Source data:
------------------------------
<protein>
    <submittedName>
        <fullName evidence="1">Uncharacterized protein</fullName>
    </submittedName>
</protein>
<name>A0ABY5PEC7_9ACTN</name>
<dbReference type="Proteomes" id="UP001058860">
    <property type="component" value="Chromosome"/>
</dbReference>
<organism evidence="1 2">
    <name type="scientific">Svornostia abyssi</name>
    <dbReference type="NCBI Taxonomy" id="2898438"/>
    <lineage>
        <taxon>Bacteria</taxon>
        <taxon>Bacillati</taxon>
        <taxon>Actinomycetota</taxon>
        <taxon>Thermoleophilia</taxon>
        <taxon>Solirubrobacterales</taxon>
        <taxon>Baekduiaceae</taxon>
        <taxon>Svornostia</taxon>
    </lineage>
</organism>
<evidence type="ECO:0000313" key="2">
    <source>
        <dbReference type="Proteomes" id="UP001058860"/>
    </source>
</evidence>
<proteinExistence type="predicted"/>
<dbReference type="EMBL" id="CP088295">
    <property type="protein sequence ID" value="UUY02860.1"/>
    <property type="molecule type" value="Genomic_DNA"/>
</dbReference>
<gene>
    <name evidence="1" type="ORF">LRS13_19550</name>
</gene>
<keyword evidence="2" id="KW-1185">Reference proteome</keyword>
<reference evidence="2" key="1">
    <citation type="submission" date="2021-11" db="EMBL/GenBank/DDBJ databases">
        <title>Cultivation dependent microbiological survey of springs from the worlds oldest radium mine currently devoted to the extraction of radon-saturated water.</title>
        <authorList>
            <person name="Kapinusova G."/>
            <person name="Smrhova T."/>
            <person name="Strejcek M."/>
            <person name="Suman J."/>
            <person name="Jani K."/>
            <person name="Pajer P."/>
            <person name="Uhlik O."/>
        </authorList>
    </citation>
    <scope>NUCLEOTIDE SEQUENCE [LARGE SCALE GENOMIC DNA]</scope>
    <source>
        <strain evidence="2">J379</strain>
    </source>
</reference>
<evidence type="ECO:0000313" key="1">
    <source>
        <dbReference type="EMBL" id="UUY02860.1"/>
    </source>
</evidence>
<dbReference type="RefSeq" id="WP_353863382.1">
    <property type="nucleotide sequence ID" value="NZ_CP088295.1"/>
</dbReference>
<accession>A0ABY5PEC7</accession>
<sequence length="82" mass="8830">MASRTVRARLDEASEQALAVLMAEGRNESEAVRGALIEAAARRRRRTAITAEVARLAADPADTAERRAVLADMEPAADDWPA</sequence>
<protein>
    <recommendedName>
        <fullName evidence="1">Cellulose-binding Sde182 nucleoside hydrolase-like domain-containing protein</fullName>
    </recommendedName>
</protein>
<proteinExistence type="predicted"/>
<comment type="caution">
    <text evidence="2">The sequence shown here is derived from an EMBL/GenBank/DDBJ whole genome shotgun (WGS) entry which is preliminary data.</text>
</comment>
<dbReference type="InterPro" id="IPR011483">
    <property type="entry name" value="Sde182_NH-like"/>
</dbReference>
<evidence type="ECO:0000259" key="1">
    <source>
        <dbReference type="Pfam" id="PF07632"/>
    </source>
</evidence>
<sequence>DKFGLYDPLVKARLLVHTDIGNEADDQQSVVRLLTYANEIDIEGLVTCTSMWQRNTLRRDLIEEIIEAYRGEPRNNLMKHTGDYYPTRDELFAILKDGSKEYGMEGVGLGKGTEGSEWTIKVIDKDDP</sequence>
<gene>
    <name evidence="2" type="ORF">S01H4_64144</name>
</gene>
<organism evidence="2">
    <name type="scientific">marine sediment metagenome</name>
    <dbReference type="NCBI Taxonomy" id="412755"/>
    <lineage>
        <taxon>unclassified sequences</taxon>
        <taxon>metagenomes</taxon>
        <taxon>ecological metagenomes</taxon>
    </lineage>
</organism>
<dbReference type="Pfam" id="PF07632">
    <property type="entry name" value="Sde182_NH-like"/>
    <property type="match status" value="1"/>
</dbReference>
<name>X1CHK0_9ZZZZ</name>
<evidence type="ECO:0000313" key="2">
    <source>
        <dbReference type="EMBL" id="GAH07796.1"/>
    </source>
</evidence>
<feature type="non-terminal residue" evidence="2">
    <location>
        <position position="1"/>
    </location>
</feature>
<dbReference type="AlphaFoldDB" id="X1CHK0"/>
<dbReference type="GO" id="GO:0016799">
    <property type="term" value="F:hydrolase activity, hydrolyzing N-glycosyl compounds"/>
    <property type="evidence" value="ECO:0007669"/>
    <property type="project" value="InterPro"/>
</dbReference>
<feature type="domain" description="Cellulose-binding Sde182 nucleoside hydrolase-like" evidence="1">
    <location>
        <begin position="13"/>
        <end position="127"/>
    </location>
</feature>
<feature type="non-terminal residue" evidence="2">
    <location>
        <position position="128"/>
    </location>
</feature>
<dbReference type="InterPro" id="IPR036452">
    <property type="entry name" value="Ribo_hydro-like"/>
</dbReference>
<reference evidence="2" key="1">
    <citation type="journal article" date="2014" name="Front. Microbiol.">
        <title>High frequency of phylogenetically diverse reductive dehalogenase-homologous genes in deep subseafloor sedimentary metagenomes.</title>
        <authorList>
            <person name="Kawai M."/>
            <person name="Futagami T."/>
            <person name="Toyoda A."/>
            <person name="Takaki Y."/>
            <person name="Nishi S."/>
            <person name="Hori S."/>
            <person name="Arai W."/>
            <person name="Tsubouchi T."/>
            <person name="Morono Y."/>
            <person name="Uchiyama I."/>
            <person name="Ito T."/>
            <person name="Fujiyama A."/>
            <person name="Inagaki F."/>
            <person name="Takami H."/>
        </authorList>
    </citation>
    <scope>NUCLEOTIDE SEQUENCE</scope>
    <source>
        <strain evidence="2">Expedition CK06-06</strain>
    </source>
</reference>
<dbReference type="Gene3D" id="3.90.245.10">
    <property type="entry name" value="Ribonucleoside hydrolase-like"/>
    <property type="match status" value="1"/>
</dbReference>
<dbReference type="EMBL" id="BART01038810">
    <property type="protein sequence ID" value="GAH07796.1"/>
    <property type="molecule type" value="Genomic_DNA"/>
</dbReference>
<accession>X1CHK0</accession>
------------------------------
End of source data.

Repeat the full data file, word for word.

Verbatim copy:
<protein>
    <submittedName>
        <fullName evidence="1">Uncharacterized protein</fullName>
    </submittedName>
</protein>
<name>A0ABY5PEC7_9ACTN</name>
<dbReference type="Proteomes" id="UP001058860">
    <property type="component" value="Chromosome"/>
</dbReference>
<organism evidence="1 2">
    <name type="scientific">Svornostia abyssi</name>
    <dbReference type="NCBI Taxonomy" id="2898438"/>
    <lineage>
        <taxon>Bacteria</taxon>
        <taxon>Bacillati</taxon>
        <taxon>Actinomycetota</taxon>
        <taxon>Thermoleophilia</taxon>
        <taxon>Solirubrobacterales</taxon>
        <taxon>Baekduiaceae</taxon>
        <taxon>Svornostia</taxon>
    </lineage>
</organism>
<evidence type="ECO:0000313" key="2">
    <source>
        <dbReference type="Proteomes" id="UP001058860"/>
    </source>
</evidence>
<proteinExistence type="predicted"/>
<dbReference type="EMBL" id="CP088295">
    <property type="protein sequence ID" value="UUY02860.1"/>
    <property type="molecule type" value="Genomic_DNA"/>
</dbReference>
<gene>
    <name evidence="1" type="ORF">LRS13_19550</name>
</gene>
<keyword evidence="2" id="KW-1185">Reference proteome</keyword>
<reference evidence="2" key="1">
    <citation type="submission" date="2021-11" db="EMBL/GenBank/DDBJ databases">
        <title>Cultivation dependent microbiological survey of springs from the worlds oldest radium mine currently devoted to the extraction of radon-saturated water.</title>
        <authorList>
            <person name="Kapinusova G."/>
            <person name="Smrhova T."/>
            <person name="Strejcek M."/>
            <person name="Suman J."/>
            <person name="Jani K."/>
            <person name="Pajer P."/>
            <person name="Uhlik O."/>
        </authorList>
    </citation>
    <scope>NUCLEOTIDE SEQUENCE [LARGE SCALE GENOMIC DNA]</scope>
    <source>
        <strain evidence="2">J379</strain>
    </source>
</reference>
<evidence type="ECO:0000313" key="1">
    <source>
        <dbReference type="EMBL" id="UUY02860.1"/>
    </source>
</evidence>
<dbReference type="RefSeq" id="WP_353863382.1">
    <property type="nucleotide sequence ID" value="NZ_CP088295.1"/>
</dbReference>
<accession>A0ABY5PEC7</accession>
<sequence length="82" mass="8830">MASRTVRARLDEASEQALAVLMAEGRNESEAVRGALIEAAARRRRRTAITAEVARLAADPADTAERRAVLADMEPAADDWPA</sequence>
<protein>
    <recommendedName>
        <fullName evidence="1">Cellulose-binding Sde182 nucleoside hydrolase-like domain-containing protein</fullName>
    </recommendedName>
</protein>
<proteinExistence type="predicted"/>
<comment type="caution">
    <text evidence="2">The sequence shown here is derived from an EMBL/GenBank/DDBJ whole genome shotgun (WGS) entry which is preliminary data.</text>
</comment>
<dbReference type="InterPro" id="IPR011483">
    <property type="entry name" value="Sde182_NH-like"/>
</dbReference>
<evidence type="ECO:0000259" key="1">
    <source>
        <dbReference type="Pfam" id="PF07632"/>
    </source>
</evidence>
<sequence>DKFGLYDPLVKARLLVHTDIGNEADDQQSVVRLLTYANEIDIEGLVTCTSMWQRNTLRRDLIEEIIEAYRGEPRNNLMKHTGDYYPTRDELFAILKDGSKEYGMEGVGLGKGTEGSEWTIKVIDKDDP</sequence>
<gene>
    <name evidence="2" type="ORF">S01H4_64144</name>
</gene>
<organism evidence="2">
    <name type="scientific">marine sediment metagenome</name>
    <dbReference type="NCBI Taxonomy" id="412755"/>
    <lineage>
        <taxon>unclassified sequences</taxon>
        <taxon>metagenomes</taxon>
        <taxon>ecological metagenomes</taxon>
    </lineage>
</organism>
<dbReference type="Pfam" id="PF07632">
    <property type="entry name" value="Sde182_NH-like"/>
    <property type="match status" value="1"/>
</dbReference>
<name>X1CHK0_9ZZZZ</name>
<evidence type="ECO:0000313" key="2">
    <source>
        <dbReference type="EMBL" id="GAH07796.1"/>
    </source>
</evidence>
<feature type="non-terminal residue" evidence="2">
    <location>
        <position position="1"/>
    </location>
</feature>
<dbReference type="AlphaFoldDB" id="X1CHK0"/>
<dbReference type="GO" id="GO:0016799">
    <property type="term" value="F:hydrolase activity, hydrolyzing N-glycosyl compounds"/>
    <property type="evidence" value="ECO:0007669"/>
    <property type="project" value="InterPro"/>
</dbReference>
<feature type="domain" description="Cellulose-binding Sde182 nucleoside hydrolase-like" evidence="1">
    <location>
        <begin position="13"/>
        <end position="127"/>
    </location>
</feature>
<feature type="non-terminal residue" evidence="2">
    <location>
        <position position="128"/>
    </location>
</feature>
<dbReference type="InterPro" id="IPR036452">
    <property type="entry name" value="Ribo_hydro-like"/>
</dbReference>
<reference evidence="2" key="1">
    <citation type="journal article" date="2014" name="Front. Microbiol.">
        <title>High frequency of phylogenetically diverse reductive dehalogenase-homologous genes in deep subseafloor sedimentary metagenomes.</title>
        <authorList>
            <person name="Kawai M."/>
            <person name="Futagami T."/>
            <person name="Toyoda A."/>
            <person name="Takaki Y."/>
            <person name="Nishi S."/>
            <person name="Hori S."/>
            <person name="Arai W."/>
            <person name="Tsubouchi T."/>
            <person name="Morono Y."/>
            <person name="Uchiyama I."/>
            <person name="Ito T."/>
            <person name="Fujiyama A."/>
            <person name="Inagaki F."/>
            <person name="Takami H."/>
        </authorList>
    </citation>
    <scope>NUCLEOTIDE SEQUENCE</scope>
    <source>
        <strain evidence="2">Expedition CK06-06</strain>
    </source>
</reference>
<dbReference type="Gene3D" id="3.90.245.10">
    <property type="entry name" value="Ribonucleoside hydrolase-like"/>
    <property type="match status" value="1"/>
</dbReference>
<dbReference type="EMBL" id="BART01038810">
    <property type="protein sequence ID" value="GAH07796.1"/>
    <property type="molecule type" value="Genomic_DNA"/>
</dbReference>
<accession>X1CHK0</accession>